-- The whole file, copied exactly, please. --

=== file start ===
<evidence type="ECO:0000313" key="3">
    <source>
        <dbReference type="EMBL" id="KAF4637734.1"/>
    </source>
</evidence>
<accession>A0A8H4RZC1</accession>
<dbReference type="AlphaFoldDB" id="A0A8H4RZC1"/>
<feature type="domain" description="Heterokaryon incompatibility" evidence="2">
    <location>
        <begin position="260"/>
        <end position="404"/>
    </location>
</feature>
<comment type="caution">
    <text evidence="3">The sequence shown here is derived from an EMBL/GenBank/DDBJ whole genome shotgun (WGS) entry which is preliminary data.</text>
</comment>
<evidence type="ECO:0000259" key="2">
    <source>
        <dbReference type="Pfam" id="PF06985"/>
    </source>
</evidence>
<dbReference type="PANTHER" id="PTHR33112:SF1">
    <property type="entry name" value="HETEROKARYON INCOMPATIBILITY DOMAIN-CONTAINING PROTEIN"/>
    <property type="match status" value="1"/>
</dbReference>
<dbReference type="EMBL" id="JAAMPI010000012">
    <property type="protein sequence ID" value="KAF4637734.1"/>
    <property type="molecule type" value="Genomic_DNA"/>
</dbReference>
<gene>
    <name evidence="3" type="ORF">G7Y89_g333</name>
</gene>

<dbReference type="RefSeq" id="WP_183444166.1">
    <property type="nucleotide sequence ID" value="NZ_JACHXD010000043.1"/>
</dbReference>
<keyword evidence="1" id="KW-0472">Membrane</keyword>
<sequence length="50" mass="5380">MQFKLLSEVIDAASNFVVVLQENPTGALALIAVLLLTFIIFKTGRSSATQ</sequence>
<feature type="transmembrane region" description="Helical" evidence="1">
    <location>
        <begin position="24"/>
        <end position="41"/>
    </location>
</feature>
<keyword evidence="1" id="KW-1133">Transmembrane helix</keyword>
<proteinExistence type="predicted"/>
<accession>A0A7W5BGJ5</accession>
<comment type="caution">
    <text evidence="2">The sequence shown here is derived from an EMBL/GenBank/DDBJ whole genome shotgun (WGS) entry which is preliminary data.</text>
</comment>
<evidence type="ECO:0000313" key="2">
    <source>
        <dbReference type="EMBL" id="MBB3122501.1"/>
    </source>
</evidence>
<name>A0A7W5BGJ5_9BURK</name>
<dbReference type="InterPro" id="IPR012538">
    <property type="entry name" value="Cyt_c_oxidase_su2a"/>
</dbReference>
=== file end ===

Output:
<evidence type="ECO:0000313" key="3">
    <source>
        <dbReference type="EMBL" id="KAF4637734.1"/>
    </source>
</evidence>
<accession>A0A8H4RZC1</accession>
<dbReference type="AlphaFoldDB" id="A0A8H4RZC1"/>
<feature type="domain" description="Heterokaryon incompatibility" evidence="2">
    <location>
        <begin position="260"/>
        <end position="404"/>
    </location>
</feature>
<comment type="caution">
    <text evidence="3">The sequence shown here is derived from an EMBL/GenBank/DDBJ whole genome shotgun (WGS) entry which is preliminary data.</text>
</comment>
<evidence type="ECO:0000259" key="2">
    <source>
        <dbReference type="Pfam" id="PF06985"/>
    </source>
</evidence>
<dbReference type="PANTHER" id="PTHR33112:SF1">
    <property type="entry name" value="HETEROKARYON INCOMPATIBILITY DOMAIN-CONTAINING PROTEIN"/>
    <property type="match status" value="1"/>
</dbReference>
<dbReference type="EMBL" id="JAAMPI010000012">
    <property type="protein sequence ID" value="KAF4637734.1"/>
    <property type="molecule type" value="Genomic_DNA"/>
</dbReference>
<gene>
    <name evidence="3" type="ORF">G7Y89_g333</name>
</gene>

<dbReference type="RefSeq" id="WP_183444166.1">
    <property type="nucleotide sequence ID" value="NZ_JACHXD010000043.1"/>
</dbReference>
<keyword evidence="1" id="KW-0472">Membrane</keyword>
<sequence length="50" mass="5380">MQFKLLSEVIDAASNFVVVLQENPTGALALIAVLLLTFIIFKTGRSSATQ</sequence>
<feature type="transmembrane region" description="Helical" evidence="1">
    <location>
        <begin position="24"/>
        <end position="41"/>
    </location>
</feature>
<keyword evidence="1" id="KW-1133">Transmembrane helix</keyword>
<proteinExistence type="predicted"/>
<accession>A0A7W5BGJ5</accession>
<comment type="caution">
    <text evidence="2">The sequence shown here is derived from an EMBL/GenBank/DDBJ whole genome shotgun (WGS) entry which is preliminary data.</text>
</comment>
<evidence type="ECO:0000313" key="2">
    <source>
        <dbReference type="EMBL" id="MBB3122501.1"/>
    </source>
</evidence>
<name>A0A7W5BGJ5_9BURK</name>
<dbReference type="InterPro" id="IPR012538">
    <property type="entry name" value="Cyt_c_oxidase_su2a"/>
</dbReference>